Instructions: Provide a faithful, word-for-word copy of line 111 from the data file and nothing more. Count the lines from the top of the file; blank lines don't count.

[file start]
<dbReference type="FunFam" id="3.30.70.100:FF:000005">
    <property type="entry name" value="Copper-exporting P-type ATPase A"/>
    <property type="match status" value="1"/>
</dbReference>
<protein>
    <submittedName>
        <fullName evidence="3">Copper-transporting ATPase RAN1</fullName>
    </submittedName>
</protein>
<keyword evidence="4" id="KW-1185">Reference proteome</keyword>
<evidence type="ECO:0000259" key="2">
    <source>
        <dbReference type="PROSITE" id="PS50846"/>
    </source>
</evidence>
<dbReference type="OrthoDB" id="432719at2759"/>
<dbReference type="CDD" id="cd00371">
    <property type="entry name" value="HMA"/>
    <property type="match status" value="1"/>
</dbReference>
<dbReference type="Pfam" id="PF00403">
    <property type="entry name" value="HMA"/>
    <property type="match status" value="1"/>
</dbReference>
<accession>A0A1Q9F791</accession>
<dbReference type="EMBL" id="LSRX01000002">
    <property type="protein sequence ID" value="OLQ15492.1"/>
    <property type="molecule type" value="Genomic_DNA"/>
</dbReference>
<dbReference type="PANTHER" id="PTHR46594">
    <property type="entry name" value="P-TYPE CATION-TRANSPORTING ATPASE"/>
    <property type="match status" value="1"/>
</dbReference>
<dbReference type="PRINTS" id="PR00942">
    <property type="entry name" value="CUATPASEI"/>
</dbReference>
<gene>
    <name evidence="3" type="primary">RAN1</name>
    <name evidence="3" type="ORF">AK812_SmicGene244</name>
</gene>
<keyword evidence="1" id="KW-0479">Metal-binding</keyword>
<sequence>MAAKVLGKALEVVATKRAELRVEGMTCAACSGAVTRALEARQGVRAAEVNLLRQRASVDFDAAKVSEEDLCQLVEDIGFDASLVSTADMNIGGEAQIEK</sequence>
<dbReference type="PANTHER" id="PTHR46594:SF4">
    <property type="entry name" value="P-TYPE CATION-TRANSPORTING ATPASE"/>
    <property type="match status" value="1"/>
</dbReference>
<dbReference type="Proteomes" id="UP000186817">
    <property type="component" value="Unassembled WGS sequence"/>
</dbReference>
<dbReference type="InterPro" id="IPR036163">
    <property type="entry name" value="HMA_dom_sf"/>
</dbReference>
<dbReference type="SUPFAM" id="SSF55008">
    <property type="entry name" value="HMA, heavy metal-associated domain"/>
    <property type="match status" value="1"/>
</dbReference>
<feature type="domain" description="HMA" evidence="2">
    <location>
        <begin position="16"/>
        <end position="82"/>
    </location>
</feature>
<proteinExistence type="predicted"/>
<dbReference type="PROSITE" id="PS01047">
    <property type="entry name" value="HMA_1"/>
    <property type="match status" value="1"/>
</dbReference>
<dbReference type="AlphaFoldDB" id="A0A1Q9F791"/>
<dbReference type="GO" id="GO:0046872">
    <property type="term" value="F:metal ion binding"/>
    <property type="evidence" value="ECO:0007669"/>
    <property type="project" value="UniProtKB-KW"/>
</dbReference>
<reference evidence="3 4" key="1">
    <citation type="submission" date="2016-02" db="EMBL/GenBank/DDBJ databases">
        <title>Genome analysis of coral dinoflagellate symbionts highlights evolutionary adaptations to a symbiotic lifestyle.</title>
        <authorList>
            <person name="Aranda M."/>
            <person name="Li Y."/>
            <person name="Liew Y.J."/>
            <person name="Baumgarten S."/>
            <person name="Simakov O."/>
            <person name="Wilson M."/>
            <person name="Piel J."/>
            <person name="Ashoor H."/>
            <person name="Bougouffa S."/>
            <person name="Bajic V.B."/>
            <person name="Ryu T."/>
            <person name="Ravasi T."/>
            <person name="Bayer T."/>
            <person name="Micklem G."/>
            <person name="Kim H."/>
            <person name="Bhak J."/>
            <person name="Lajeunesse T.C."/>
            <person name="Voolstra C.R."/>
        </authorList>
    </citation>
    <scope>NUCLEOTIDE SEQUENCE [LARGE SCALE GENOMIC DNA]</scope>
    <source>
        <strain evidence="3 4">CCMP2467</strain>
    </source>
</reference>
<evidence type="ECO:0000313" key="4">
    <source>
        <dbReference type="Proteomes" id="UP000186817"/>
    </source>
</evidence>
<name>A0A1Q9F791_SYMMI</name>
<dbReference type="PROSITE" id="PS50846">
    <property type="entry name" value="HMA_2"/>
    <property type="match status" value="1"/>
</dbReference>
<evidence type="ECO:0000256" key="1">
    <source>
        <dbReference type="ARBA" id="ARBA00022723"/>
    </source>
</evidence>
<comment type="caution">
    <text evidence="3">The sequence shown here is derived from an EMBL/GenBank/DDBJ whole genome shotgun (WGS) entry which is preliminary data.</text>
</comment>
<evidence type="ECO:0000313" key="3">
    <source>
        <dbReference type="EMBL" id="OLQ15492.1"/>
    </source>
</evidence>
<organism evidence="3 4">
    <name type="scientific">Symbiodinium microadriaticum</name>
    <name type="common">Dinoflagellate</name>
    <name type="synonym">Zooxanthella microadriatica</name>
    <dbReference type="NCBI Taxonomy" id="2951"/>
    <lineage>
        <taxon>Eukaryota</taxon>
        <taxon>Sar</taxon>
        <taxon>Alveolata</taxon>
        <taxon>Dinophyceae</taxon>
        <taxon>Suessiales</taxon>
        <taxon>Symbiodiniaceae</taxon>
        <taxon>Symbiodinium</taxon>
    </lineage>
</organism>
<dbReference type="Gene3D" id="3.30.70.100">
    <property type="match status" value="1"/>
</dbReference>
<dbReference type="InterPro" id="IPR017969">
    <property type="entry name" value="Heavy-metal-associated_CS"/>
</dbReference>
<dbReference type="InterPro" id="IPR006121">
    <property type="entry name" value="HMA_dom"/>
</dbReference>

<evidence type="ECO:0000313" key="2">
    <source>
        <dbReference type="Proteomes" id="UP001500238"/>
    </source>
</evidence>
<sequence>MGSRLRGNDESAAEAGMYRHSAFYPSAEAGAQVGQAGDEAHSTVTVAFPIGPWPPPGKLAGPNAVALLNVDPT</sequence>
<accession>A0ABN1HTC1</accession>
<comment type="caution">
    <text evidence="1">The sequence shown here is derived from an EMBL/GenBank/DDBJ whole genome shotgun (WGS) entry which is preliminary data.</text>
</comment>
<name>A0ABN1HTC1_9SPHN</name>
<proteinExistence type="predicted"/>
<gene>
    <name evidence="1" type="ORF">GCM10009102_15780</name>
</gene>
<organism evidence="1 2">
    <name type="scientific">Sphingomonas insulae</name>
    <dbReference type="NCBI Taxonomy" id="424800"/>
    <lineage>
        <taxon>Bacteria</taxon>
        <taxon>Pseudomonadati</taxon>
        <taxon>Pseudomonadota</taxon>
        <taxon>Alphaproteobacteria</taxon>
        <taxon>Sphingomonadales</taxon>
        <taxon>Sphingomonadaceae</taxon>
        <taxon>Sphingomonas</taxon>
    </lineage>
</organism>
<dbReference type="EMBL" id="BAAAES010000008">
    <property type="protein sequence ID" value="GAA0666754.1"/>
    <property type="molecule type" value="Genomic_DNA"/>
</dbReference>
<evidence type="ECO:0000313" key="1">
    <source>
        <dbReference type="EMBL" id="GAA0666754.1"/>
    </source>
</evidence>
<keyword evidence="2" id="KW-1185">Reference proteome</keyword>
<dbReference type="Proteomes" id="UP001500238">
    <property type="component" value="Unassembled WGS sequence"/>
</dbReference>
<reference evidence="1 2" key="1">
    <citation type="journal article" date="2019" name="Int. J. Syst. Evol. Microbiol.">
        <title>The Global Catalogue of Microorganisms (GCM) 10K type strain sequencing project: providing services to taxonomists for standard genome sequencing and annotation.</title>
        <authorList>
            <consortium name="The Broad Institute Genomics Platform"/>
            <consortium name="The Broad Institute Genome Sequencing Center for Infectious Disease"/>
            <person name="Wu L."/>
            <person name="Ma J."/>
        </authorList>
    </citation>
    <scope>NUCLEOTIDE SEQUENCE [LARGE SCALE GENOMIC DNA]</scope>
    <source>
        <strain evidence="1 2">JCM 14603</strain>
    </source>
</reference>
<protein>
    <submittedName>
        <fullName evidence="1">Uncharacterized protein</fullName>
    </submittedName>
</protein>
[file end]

    <property type="match status" value="1"/>